Hope you enjoy =)

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When you divide 2 by 4, you get 0 with 2 left over or remaining. Modulo is just the remainder after dividing the number.

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For a visual way to think about it, picture a clock face that, in your particular example, only goes to 4 instead of 12. If you start at 4 on the clock (which is like starting at zero) and go around it clockwise for 2 "hours", you land on 2, just like going around it clockwise for 6 "hours" would also land you on 2 (6 mod 4 == 2 just like 2 mod 4 == 2).

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4  
That's actually pretty confusing. –  Joe Philllips Aug 29 '09 at 17:40
    
@do3boy: the idea of the clock face is a very simple and easy method to describe exactly the fact of the modulo. except that it would have been easier to use 24h format for explaining it instead of modifying the number of available positions. –  Atmocreations Aug 29 '09 at 18:04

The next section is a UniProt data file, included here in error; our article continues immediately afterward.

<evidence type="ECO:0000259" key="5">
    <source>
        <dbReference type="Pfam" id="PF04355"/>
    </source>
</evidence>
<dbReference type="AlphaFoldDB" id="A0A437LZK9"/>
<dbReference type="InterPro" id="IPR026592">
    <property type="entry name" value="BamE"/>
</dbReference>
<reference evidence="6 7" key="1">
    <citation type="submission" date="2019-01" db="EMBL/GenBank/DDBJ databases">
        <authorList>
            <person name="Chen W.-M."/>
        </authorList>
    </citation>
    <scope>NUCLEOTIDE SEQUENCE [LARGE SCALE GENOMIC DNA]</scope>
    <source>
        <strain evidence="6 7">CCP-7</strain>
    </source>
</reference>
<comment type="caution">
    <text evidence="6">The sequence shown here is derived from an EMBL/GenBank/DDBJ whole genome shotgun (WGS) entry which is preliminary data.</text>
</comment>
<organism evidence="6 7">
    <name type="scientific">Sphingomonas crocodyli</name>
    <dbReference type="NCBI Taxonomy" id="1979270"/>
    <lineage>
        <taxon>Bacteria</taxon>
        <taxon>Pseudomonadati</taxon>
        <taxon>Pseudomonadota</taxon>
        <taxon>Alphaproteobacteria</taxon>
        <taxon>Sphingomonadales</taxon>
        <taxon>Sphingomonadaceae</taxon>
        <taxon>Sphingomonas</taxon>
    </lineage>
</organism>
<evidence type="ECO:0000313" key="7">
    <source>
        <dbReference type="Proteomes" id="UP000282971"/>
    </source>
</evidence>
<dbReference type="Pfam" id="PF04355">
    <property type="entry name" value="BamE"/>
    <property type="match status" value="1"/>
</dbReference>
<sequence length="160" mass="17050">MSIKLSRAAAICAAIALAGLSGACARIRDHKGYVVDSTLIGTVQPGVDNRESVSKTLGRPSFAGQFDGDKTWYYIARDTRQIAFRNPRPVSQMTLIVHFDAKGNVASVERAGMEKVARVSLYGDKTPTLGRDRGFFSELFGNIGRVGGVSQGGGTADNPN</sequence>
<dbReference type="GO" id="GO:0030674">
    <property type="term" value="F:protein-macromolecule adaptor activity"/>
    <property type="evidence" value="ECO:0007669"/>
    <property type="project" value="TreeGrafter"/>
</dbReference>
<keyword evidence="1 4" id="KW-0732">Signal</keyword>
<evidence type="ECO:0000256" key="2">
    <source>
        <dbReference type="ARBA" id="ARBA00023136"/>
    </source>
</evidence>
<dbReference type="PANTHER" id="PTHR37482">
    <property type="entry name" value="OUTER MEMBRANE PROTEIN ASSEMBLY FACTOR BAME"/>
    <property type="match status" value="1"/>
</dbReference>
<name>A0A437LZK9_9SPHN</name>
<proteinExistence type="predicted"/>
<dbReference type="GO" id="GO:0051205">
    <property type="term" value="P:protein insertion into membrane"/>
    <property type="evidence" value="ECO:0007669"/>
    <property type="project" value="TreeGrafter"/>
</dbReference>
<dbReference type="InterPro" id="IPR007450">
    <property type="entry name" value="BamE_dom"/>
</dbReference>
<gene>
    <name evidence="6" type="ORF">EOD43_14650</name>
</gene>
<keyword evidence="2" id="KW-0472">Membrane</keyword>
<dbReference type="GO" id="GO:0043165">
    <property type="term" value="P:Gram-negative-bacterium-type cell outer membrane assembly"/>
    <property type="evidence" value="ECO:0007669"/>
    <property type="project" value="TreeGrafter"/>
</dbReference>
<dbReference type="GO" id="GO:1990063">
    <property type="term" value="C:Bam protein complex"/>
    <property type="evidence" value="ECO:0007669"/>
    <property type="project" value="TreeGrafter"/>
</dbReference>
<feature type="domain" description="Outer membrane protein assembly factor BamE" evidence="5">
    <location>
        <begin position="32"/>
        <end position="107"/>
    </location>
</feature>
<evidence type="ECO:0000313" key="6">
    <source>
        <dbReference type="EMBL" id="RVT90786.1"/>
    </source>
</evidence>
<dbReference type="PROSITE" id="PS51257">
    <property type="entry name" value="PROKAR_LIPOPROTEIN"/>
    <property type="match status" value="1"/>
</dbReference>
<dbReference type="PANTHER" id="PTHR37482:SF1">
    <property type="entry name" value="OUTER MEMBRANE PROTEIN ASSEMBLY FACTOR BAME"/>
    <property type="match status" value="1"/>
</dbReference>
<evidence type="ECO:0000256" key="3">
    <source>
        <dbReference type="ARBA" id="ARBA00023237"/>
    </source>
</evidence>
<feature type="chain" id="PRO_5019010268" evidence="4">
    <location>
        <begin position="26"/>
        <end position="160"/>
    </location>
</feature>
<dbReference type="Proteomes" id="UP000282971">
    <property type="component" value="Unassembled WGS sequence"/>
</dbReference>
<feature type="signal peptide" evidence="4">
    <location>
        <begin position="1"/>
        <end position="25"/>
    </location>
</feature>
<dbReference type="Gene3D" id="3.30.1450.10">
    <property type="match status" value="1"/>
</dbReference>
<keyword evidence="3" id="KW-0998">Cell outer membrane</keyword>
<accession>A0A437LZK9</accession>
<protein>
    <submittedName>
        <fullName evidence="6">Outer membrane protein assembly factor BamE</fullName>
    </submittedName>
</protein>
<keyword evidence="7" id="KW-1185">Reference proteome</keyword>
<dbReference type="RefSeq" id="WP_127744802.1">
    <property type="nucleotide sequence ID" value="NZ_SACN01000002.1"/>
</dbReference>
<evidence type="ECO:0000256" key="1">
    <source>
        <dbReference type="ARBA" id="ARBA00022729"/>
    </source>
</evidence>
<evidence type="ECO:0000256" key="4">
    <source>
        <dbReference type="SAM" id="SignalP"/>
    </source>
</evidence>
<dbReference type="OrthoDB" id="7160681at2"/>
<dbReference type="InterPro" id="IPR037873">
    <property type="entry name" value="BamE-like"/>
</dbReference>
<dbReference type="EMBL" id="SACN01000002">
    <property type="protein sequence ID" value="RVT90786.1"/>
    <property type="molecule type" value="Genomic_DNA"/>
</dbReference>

Someone contacted me and asked me to explain in more details my answer in the comment of the question. So here is what I replied to that person in case it can help anyone else:

The modulo operation gives you the remainder of the euclidian disivion (which only works with integer, not real numbers). If you have A such that A = B * C + D, then the quotient of the euclidian division of A by B is C, and the remainder is D. If you divide 2 by 4, the quotient is 0 and the remainder is 2.

Suppose you have A objects (that you can't cut). And you want to distribute the same amount of those objects to B people. As long as you have more than B objects, you give each of then 1, and repeat. When you have less than B objects left you stop and keep the remaining objects. The number of time you have repeated the operation, let's call that number C, is the quotient. The number of objects you keep at the end, let's call it D, is the remainder.

If you have 2 objects and 4 people. You already have less than 4 objects. So each person get 0 objects, and you keep 2.